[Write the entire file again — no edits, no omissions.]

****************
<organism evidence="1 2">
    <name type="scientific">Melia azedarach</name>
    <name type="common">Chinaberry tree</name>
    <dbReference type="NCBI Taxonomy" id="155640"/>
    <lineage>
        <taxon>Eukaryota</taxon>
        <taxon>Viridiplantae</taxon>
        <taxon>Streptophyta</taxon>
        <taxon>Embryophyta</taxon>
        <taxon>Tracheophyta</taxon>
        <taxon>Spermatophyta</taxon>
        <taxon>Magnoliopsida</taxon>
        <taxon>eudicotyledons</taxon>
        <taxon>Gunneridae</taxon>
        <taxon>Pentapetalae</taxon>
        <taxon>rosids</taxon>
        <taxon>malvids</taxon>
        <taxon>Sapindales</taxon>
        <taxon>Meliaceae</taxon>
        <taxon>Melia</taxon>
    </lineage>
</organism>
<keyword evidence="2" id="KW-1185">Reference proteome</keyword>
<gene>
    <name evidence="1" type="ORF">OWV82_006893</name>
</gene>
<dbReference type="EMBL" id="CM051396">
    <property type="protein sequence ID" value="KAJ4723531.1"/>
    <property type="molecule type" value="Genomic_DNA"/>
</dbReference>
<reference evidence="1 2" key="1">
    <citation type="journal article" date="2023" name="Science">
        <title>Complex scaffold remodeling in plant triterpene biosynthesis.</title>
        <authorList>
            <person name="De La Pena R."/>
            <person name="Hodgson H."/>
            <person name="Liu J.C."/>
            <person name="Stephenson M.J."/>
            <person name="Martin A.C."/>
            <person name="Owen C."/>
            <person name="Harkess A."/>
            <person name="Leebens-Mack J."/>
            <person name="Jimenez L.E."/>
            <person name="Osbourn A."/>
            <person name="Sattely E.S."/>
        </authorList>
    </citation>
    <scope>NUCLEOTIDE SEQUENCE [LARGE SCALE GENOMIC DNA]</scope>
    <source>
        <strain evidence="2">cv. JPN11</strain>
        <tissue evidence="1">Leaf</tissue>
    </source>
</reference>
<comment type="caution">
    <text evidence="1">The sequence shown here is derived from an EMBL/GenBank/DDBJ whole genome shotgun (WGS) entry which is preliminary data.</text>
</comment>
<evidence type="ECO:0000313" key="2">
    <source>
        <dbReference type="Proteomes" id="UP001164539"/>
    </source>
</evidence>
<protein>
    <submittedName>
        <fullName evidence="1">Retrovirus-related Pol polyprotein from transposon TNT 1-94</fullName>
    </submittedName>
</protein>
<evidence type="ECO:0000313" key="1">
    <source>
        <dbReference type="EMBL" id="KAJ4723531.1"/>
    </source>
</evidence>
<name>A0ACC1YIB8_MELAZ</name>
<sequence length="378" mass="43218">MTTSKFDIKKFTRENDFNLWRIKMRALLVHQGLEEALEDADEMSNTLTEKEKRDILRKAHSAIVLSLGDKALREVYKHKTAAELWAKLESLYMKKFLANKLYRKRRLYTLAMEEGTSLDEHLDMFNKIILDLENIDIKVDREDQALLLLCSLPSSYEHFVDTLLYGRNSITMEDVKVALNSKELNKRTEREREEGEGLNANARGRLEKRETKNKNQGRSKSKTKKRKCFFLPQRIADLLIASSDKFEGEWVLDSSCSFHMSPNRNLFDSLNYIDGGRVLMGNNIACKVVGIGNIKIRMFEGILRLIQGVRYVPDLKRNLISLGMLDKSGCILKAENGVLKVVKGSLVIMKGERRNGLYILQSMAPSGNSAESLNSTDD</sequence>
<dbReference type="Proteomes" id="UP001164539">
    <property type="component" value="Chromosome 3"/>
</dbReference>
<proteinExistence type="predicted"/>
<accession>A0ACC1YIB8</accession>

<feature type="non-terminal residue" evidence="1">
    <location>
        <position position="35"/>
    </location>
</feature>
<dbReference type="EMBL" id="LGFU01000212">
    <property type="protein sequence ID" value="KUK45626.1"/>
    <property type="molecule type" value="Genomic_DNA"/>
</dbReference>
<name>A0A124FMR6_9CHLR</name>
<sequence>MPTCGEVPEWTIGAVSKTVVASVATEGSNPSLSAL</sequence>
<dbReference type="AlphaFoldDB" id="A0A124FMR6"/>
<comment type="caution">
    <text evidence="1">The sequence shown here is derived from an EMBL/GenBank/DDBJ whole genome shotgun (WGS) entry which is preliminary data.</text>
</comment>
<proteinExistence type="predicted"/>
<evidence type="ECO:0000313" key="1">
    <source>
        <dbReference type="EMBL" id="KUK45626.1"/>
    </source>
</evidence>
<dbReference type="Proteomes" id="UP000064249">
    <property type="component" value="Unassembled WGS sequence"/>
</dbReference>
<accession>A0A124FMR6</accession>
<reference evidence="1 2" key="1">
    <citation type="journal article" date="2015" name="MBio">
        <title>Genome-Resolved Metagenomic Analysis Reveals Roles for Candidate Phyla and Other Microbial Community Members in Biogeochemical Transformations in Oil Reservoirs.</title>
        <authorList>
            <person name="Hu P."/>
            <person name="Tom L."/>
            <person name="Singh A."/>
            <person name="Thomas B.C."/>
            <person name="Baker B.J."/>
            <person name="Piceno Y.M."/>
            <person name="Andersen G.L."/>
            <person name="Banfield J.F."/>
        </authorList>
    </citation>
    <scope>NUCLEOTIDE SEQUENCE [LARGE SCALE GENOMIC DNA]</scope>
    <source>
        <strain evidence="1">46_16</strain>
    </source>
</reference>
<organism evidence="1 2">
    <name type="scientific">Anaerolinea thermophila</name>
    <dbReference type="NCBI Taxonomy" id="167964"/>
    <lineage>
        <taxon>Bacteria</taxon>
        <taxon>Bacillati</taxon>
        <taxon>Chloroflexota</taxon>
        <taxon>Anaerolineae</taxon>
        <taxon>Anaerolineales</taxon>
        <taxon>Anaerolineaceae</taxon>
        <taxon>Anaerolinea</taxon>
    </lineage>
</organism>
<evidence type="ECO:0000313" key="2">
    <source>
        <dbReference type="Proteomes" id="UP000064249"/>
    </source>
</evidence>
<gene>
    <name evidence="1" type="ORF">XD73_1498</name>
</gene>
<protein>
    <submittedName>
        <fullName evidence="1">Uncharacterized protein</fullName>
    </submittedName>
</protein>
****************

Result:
<organism evidence="1 2">
    <name type="scientific">Melia azedarach</name>
    <name type="common">Chinaberry tree</name>
    <dbReference type="NCBI Taxonomy" id="155640"/>
    <lineage>
        <taxon>Eukaryota</taxon>
        <taxon>Viridiplantae</taxon>
        <taxon>Streptophyta</taxon>
        <taxon>Embryophyta</taxon>
        <taxon>Tracheophyta</taxon>
        <taxon>Spermatophyta</taxon>
        <taxon>Magnoliopsida</taxon>
        <taxon>eudicotyledons</taxon>
        <taxon>Gunneridae</taxon>
        <taxon>Pentapetalae</taxon>
        <taxon>rosids</taxon>
        <taxon>malvids</taxon>
        <taxon>Sapindales</taxon>
        <taxon>Meliaceae</taxon>
        <taxon>Melia</taxon>
    </lineage>
</organism>
<keyword evidence="2" id="KW-1185">Reference proteome</keyword>
<gene>
    <name evidence="1" type="ORF">OWV82_006893</name>
</gene>
<dbReference type="EMBL" id="CM051396">
    <property type="protein sequence ID" value="KAJ4723531.1"/>
    <property type="molecule type" value="Genomic_DNA"/>
</dbReference>
<reference evidence="1 2" key="1">
    <citation type="journal article" date="2023" name="Science">
        <title>Complex scaffold remodeling in plant triterpene biosynthesis.</title>
        <authorList>
            <person name="De La Pena R."/>
            <person name="Hodgson H."/>
            <person name="Liu J.C."/>
            <person name="Stephenson M.J."/>
            <person name="Martin A.C."/>
            <person name="Owen C."/>
            <person name="Harkess A."/>
            <person name="Leebens-Mack J."/>
            <person name="Jimenez L.E."/>
            <person name="Osbourn A."/>
            <person name="Sattely E.S."/>
        </authorList>
    </citation>
    <scope>NUCLEOTIDE SEQUENCE [LARGE SCALE GENOMIC DNA]</scope>
    <source>
        <strain evidence="2">cv. JPN11</strain>
        <tissue evidence="1">Leaf</tissue>
    </source>
</reference>
<comment type="caution">
    <text evidence="1">The sequence shown here is derived from an EMBL/GenBank/DDBJ whole genome shotgun (WGS) entry which is preliminary data.</text>
</comment>
<evidence type="ECO:0000313" key="2">
    <source>
        <dbReference type="Proteomes" id="UP001164539"/>
    </source>
</evidence>
<protein>
    <submittedName>
        <fullName evidence="1">Retrovirus-related Pol polyprotein from transposon TNT 1-94</fullName>
    </submittedName>
</protein>
<evidence type="ECO:0000313" key="1">
    <source>
        <dbReference type="EMBL" id="KAJ4723531.1"/>
    </source>
</evidence>
<name>A0ACC1YIB8_MELAZ</name>
<sequence length="378" mass="43218">MTTSKFDIKKFTRENDFNLWRIKMRALLVHQGLEEALEDADEMSNTLTEKEKRDILRKAHSAIVLSLGDKALREVYKHKTAAELWAKLESLYMKKFLANKLYRKRRLYTLAMEEGTSLDEHLDMFNKIILDLENIDIKVDREDQALLLLCSLPSSYEHFVDTLLYGRNSITMEDVKVALNSKELNKRTEREREEGEGLNANARGRLEKRETKNKNQGRSKSKTKKRKCFFLPQRIADLLIASSDKFEGEWVLDSSCSFHMSPNRNLFDSLNYIDGGRVLMGNNIACKVVGIGNIKIRMFEGILRLIQGVRYVPDLKRNLISLGMLDKSGCILKAENGVLKVVKGSLVIMKGERRNGLYILQSMAPSGNSAESLNSTDD</sequence>
<dbReference type="Proteomes" id="UP001164539">
    <property type="component" value="Chromosome 3"/>
</dbReference>
<proteinExistence type="predicted"/>
<accession>A0ACC1YIB8</accession>

<feature type="non-terminal residue" evidence="1">
    <location>
        <position position="35"/>
    </location>
</feature>
<dbReference type="EMBL" id="LGFU01000212">
    <property type="protein sequence ID" value="KUK45626.1"/>
    <property type="molecule type" value="Genomic_DNA"/>
</dbReference>
<name>A0A124FMR6_9CHLR</name>
<sequence>MPTCGEVPEWTIGAVSKTVVASVATEGSNPSLSAL</sequence>
<dbReference type="AlphaFoldDB" id="A0A124FMR6"/>
<comment type="caution">
    <text evidence="1">The sequence shown here is derived from an EMBL/GenBank/DDBJ whole genome shotgun (WGS) entry which is preliminary data.</text>
</comment>
<proteinExistence type="predicted"/>
<evidence type="ECO:0000313" key="1">
    <source>
        <dbReference type="EMBL" id="KUK45626.1"/>
    </source>
</evidence>
<dbReference type="Proteomes" id="UP000064249">
    <property type="component" value="Unassembled WGS sequence"/>
</dbReference>
<accession>A0A124FMR6</accession>
<reference evidence="1 2" key="1">
    <citation type="journal article" date="2015" name="MBio">
        <title>Genome-Resolved Metagenomic Analysis Reveals Roles for Candidate Phyla and Other Microbial Community Members in Biogeochemical Transformations in Oil Reservoirs.</title>
        <authorList>
            <person name="Hu P."/>
            <person name="Tom L."/>
            <person name="Singh A."/>
            <person name="Thomas B.C."/>
            <person name="Baker B.J."/>
            <person name="Piceno Y.M."/>
            <person name="Andersen G.L."/>
            <person name="Banfield J.F."/>
        </authorList>
    </citation>
    <scope>NUCLEOTIDE SEQUENCE [LARGE SCALE GENOMIC DNA]</scope>
    <source>
        <strain evidence="1">46_16</strain>
    </source>
</reference>
<organism evidence="1 2">
    <name type="scientific">Anaerolinea thermophila</name>
    <dbReference type="NCBI Taxonomy" id="167964"/>
    <lineage>
        <taxon>Bacteria</taxon>
        <taxon>Bacillati</taxon>
        <taxon>Chloroflexota</taxon>
        <taxon>Anaerolineae</taxon>
        <taxon>Anaerolineales</taxon>
        <taxon>Anaerolineaceae</taxon>
        <taxon>Anaerolinea</taxon>
    </lineage>
</organism>
<evidence type="ECO:0000313" key="2">
    <source>
        <dbReference type="Proteomes" id="UP000064249"/>
    </source>
</evidence>
<gene>
    <name evidence="1" type="ORF">XD73_1498</name>
</gene>
<protein>
    <submittedName>
        <fullName evidence="1">Uncharacterized protein</fullName>
    </submittedName>
</protein>